A Word from Our Local Rabbis: Rabbi Alvin Weinhaus

The Fiddler and the Pandemic

We wake up and go to sleep these days with questions: “When will our lives return to normal?” “When will I return to my job?” “When will our kids return to school?” “When will a vaccine be developed?” The answer, of course, is: We don’t know; COVID-19 has put much of our future on hold!

Recently, I was asked by a member of my synagogue: “Rabbi, what does Judaism say about coping with uncertainty?” “Truly,” I replied, “no people has grappled with life’s uncertainties more than ours! We’ve certainly learned something about that subject!” As I proceeded to reply to his question, an image sprang into my head; it was Marc Chagall’s famous painting of a rooftop fiddler. In the painting, Chagall depicts a smiling, dancing Jewish violinist who plays his instrument while somehow managing to balance himself on the roofs of his shtetl. I suddenly sensed that the fiddler epitomized Chagall’s answer—and mine—to a question. What does Judaism say about coping with an uncertain future?

Chagall’s painting evokes basic questions. Why doesn’t the fiddler seem worried about losing his balance and tumbling down those steep rooftops? Why does he appear so serene in his precarious world where, at any moment, a violent pogrom might be unleashed against him and his loved ones? I can almost hear the fiddler’s reply: “True, my future is rather unknown. But there is something that allows me to curb my worry and rise above the uncertainties in my life.”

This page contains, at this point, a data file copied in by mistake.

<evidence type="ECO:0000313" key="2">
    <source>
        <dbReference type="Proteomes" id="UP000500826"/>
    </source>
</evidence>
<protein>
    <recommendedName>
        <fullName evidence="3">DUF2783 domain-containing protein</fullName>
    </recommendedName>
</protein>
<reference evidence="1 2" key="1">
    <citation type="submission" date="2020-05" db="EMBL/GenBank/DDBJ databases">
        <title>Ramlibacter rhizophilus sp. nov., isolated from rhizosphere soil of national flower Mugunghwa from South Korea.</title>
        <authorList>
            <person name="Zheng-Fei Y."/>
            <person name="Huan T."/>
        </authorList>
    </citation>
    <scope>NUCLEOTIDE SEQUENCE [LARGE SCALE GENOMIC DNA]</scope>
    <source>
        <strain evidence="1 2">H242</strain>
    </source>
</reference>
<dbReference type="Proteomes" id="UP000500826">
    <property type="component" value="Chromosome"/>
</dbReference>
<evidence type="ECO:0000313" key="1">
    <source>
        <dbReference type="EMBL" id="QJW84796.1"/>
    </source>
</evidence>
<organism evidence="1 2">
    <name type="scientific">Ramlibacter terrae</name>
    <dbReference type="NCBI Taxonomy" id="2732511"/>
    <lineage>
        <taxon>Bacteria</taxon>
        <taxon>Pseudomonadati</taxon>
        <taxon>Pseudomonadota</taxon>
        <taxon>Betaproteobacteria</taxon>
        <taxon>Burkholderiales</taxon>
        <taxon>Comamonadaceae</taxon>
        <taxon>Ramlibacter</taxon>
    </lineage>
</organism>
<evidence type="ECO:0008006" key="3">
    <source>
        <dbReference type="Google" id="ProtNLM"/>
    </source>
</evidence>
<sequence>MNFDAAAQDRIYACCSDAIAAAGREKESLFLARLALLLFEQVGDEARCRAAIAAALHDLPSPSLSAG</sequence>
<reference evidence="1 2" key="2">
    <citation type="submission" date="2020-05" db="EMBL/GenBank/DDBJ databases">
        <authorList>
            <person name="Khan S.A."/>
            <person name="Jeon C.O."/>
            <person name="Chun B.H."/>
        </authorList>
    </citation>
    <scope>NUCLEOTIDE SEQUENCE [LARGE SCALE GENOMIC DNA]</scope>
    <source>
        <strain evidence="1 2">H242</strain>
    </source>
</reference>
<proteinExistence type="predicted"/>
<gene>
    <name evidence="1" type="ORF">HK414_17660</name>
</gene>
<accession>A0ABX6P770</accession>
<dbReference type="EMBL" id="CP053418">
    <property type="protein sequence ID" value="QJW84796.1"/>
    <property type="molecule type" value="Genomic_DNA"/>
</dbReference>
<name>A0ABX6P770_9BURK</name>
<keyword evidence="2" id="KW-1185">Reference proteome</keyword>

What is that “something?” Well, an entire play has been written to answer that question!. It was, after all, Chagall’s painting that was the inspiration for the title of the well-known Fiddler on the Roof! musical. In fact, Tevye, the main character of the play, explains the symbolism of the fiddler in the opening scene:

“A fiddler on the roof! Sounds crazy, no? But here, in our little village of Anatevka, you might say every one of us is a ‘fiddler on the roof,’ trying to scratch out a pleasant, simple tune without breaking his neck!…It isn’t easy!…And how do we keep our balance up there, you ask? Well, that, I can tell you in a word: Tradition! For…without our traditions, our lives would be as shaky as…as...a fiddler on the roof!”

By “tradition,” of course, Tevye means the “Yiddishkeit,” the Jewish religious way of life that gives him and his fellow shtetl dwellers a sense of stability in their unpredictable lives. And he surely also means the blessings supported by tradition: love, family, optimism, friendship, laughter and community; these were blessings that were readily available to the Jews of Tevye’s shtetl. I think that’s what my dad, z”l, meant when he said: “Back in the shtetl, we had nothing; but on the other hand, we had everything.”

In this time of uncertainty, I can hear the fiddler speaking to us while carefully balancing himself on his roof: “Don’t let the pandemic unnerve you; savor the precious blessings available to you now that (with the help of modern technology) are right in front of you!”

Rabbi Alvin Wainhaus is the rabbi of Congregation Or Shalom in Orange.

Photo Caption: Marc Chagall (1887-1985) “The Green Violinist” Guggenheim Museum, New York City

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